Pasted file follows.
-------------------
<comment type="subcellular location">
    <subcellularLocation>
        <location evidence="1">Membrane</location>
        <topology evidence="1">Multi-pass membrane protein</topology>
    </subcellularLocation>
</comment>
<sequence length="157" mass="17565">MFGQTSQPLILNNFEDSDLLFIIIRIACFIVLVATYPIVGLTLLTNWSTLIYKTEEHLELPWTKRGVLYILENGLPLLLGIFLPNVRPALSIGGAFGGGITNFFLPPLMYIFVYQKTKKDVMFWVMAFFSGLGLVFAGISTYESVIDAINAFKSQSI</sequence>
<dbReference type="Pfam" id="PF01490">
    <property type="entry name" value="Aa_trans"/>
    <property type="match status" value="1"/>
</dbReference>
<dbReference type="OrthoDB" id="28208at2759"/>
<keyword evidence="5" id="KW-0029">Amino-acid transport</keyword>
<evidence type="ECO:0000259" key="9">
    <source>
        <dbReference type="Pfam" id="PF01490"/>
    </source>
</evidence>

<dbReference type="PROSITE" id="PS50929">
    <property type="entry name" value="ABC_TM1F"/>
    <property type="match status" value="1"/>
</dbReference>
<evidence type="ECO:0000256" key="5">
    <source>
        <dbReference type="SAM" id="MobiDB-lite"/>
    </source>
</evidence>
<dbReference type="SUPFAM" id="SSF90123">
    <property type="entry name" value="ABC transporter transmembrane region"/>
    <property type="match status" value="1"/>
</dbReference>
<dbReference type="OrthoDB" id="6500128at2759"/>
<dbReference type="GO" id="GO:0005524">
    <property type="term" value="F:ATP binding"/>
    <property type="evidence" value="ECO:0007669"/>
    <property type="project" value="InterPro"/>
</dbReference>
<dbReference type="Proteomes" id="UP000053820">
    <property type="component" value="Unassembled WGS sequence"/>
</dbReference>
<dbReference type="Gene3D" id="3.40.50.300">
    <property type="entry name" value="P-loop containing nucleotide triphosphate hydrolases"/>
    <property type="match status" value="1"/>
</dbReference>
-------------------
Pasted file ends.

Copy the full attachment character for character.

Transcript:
<comment type="subcellular location">
    <subcellularLocation>
        <location evidence="1">Membrane</location>
        <topology evidence="1">Multi-pass membrane protein</topology>
    </subcellularLocation>
</comment>
<sequence length="157" mass="17565">MFGQTSQPLILNNFEDSDLLFIIIRIACFIVLVATYPIVGLTLLTNWSTLIYKTEEHLELPWTKRGVLYILENGLPLLLGIFLPNVRPALSIGGAFGGGITNFFLPPLMYIFVYQKTKKDVMFWVMAFFSGLGLVFAGISTYESVIDAINAFKSQSI</sequence>
<dbReference type="Pfam" id="PF01490">
    <property type="entry name" value="Aa_trans"/>
    <property type="match status" value="1"/>
</dbReference>
<dbReference type="OrthoDB" id="28208at2759"/>
<keyword evidence="5" id="KW-0029">Amino-acid transport</keyword>
<evidence type="ECO:0000259" key="9">
    <source>
        <dbReference type="Pfam" id="PF01490"/>
    </source>
</evidence>

<dbReference type="PROSITE" id="PS50929">
    <property type="entry name" value="ABC_TM1F"/>
    <property type="match status" value="1"/>
</dbReference>
<evidence type="ECO:0000256" key="5">
    <source>
        <dbReference type="SAM" id="MobiDB-lite"/>
    </source>
</evidence>
<dbReference type="SUPFAM" id="SSF90123">
    <property type="entry name" value="ABC transporter transmembrane region"/>
    <property type="match status" value="1"/>
</dbReference>
<dbReference type="OrthoDB" id="6500128at2759"/>
<dbReference type="GO" id="GO:0005524">
    <property type="term" value="F:ATP binding"/>
    <property type="evidence" value="ECO:0007669"/>
    <property type="project" value="InterPro"/>
</dbReference>
<dbReference type="Proteomes" id="UP000053820">
    <property type="component" value="Unassembled WGS sequence"/>
</dbReference>
<dbReference type="Gene3D" id="3.40.50.300">
    <property type="entry name" value="P-loop containing nucleotide triphosphate hydrolases"/>
    <property type="match status" value="1"/>
</dbReference>